The Jig framework sets up a decent front-end development environment quickly. It sets you up to use:
You need to have
npm installed to manage the modules,
and run the tests.
If you're an experienced front-end web developer and just want to use Jig to get running fast, follow the instructions below. If you're not an experienced front-end web developer read the Jig wiki after you run the instructions below:
git clone my-new-projectcd my-new-projectnpm install
In the near future, you should be able to do:
mkdir my-new-projectcd my-new-projectnpm install jig-framework
Both of the above are "local installs", meaning everything goes in your project directory and nothing is available globally. The advantage of this approach is that it's easier to work on multiple projects that need different versions of packages. The disadvantage is that you have to type long command names sometimes, and you have to wait for the packages to install for each new project.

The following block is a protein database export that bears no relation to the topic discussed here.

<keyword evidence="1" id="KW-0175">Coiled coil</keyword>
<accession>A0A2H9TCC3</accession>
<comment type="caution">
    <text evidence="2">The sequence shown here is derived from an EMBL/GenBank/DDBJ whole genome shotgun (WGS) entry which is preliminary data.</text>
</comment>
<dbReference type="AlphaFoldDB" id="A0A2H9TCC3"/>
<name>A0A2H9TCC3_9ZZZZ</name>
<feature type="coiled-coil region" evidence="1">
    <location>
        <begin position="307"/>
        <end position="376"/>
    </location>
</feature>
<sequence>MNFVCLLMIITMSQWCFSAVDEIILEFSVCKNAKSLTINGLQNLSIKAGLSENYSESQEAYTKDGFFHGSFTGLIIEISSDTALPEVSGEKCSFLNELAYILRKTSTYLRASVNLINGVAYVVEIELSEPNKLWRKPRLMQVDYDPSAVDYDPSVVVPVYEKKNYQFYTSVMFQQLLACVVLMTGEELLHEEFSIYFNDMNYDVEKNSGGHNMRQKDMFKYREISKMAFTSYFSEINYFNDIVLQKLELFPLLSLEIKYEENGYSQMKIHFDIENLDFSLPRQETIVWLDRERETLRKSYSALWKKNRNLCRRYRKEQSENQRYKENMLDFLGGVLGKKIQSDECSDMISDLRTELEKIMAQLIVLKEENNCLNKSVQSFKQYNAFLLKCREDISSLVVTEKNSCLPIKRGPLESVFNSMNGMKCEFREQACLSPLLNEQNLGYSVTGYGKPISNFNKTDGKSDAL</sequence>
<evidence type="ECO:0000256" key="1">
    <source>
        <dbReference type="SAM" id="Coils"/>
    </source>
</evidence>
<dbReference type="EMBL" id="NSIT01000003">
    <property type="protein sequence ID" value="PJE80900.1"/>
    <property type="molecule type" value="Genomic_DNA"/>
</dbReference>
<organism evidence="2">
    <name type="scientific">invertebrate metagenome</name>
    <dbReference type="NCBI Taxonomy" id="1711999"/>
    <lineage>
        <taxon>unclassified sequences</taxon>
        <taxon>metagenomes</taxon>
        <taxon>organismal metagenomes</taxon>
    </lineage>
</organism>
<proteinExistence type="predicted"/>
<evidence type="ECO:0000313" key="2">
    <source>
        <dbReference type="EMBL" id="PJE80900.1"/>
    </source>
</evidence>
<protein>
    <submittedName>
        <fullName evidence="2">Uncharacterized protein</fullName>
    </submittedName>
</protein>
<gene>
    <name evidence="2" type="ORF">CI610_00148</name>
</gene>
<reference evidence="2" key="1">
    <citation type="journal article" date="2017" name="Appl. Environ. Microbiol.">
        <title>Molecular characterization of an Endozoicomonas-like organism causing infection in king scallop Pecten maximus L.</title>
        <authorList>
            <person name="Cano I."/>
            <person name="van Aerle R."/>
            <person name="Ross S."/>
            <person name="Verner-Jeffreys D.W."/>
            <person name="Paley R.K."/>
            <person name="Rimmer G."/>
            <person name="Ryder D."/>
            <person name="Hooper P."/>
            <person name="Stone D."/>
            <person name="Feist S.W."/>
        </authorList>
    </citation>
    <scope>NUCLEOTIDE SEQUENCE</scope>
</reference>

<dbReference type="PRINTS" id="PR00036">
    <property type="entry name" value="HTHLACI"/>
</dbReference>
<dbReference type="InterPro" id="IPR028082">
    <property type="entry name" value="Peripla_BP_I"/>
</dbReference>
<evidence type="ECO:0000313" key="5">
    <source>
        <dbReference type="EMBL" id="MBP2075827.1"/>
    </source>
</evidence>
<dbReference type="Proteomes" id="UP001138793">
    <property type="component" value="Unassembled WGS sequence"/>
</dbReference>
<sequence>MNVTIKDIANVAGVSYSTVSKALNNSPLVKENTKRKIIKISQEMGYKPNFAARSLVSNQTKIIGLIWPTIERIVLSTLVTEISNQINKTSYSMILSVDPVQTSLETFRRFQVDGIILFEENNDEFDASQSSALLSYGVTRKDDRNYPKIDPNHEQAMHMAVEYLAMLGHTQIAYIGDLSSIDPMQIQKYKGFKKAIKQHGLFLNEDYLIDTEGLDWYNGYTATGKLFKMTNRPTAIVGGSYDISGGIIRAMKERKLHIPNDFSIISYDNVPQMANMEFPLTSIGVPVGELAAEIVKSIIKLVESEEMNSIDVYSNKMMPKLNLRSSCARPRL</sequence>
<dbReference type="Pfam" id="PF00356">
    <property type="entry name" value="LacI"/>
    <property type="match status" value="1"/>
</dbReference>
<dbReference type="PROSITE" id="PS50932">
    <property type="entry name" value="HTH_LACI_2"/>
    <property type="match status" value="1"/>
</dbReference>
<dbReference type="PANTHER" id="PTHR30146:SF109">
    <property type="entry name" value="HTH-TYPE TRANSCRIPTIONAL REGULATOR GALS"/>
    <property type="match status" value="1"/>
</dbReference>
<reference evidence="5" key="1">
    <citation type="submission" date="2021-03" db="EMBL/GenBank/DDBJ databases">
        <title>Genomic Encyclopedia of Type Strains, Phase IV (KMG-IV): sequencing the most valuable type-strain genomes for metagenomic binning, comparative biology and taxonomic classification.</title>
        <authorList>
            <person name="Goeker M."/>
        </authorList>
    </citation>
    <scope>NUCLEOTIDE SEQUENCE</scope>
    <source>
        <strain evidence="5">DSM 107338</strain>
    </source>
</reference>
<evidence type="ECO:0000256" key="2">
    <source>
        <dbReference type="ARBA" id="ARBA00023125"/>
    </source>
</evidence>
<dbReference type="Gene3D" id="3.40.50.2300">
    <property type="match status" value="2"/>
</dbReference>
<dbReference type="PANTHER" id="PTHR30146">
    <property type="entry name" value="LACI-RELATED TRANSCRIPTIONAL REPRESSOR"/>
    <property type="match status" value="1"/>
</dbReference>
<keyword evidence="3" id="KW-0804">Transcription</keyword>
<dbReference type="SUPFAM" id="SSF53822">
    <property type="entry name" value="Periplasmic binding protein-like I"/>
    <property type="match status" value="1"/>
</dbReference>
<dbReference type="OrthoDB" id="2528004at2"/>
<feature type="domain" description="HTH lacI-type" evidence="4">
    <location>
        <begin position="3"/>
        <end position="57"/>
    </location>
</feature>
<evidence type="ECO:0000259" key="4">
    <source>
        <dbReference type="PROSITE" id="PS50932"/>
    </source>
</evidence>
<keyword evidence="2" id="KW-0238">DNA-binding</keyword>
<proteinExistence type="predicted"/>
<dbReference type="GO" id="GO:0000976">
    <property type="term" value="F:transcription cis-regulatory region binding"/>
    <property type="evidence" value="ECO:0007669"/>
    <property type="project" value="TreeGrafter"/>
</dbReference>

test. That's the Mocha default
public. That's where the test server looks for files by default
If you're running
it will also run the tests after any file changes.
The languages and frameworks supported by Jig require translation (transpiling) to work from a browser. To automatically transpile your files every time you change or add a file:
To run a test web server, installed locally:
By default, the server listens on port 8080,
so point your browser to
It gets files from
If you installed the Jig framework globally:
sudo apt-add-repository ppa:chris-lea/node.jssudo apt-get updatesudo apt-get install nodejs
If you're setting up Node on a Debian-derived distribution, you need to create a link to make your system work like all the documents you'll see:
sudo ln -s /usr/bin/nodejs /usr/bin/node